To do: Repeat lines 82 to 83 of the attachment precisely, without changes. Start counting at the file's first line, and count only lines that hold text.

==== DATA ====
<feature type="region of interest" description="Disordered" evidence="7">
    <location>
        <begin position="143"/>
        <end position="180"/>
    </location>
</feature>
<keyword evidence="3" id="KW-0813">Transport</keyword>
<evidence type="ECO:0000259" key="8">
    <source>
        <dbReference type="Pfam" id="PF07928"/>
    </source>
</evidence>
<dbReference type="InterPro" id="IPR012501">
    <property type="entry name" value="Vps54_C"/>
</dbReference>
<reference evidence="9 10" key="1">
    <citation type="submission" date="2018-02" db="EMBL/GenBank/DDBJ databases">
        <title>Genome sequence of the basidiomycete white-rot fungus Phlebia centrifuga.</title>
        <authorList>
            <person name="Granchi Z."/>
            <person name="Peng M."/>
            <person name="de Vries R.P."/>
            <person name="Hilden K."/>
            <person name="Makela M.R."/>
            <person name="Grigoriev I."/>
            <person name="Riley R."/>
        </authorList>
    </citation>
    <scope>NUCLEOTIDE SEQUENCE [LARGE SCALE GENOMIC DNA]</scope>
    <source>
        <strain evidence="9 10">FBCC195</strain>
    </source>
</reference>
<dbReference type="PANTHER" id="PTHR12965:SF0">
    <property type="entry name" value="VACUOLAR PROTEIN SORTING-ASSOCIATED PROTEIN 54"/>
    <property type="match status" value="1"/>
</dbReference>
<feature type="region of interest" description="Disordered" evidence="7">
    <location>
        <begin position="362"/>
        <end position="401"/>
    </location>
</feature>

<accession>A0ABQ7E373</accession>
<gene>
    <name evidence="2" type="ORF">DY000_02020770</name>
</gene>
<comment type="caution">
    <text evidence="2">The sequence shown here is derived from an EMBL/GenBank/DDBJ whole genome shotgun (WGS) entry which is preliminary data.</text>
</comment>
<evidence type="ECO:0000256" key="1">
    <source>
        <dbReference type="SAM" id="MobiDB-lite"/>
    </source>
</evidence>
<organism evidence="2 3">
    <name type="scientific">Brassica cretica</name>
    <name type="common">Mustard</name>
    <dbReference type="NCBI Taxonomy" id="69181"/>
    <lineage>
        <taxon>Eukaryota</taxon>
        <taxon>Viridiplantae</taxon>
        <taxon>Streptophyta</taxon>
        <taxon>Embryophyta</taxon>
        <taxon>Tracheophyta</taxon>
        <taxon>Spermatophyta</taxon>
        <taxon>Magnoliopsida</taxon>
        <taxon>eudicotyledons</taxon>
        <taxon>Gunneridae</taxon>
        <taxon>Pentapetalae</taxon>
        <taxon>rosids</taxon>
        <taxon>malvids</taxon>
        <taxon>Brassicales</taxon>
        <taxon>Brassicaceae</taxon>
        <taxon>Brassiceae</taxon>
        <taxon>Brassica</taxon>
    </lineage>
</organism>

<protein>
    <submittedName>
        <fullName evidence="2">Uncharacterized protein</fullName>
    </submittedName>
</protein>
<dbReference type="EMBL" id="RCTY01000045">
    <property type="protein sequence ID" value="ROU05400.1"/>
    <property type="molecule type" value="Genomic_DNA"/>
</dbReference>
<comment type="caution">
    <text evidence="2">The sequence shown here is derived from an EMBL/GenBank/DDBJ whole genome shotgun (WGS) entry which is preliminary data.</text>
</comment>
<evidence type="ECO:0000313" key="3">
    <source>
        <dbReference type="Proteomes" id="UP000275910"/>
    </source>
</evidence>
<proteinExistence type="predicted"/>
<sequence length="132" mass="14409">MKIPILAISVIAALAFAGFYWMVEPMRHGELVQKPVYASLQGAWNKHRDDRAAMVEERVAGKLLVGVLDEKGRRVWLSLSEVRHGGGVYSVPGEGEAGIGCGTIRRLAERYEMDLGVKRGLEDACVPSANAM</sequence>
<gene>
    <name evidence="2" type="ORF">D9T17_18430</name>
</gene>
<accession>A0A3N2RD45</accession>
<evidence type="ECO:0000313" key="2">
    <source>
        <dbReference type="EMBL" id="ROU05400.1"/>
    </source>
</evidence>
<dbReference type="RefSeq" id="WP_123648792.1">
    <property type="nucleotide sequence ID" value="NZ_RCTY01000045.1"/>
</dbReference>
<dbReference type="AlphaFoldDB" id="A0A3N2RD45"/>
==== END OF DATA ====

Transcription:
    </submittedName>
</protein>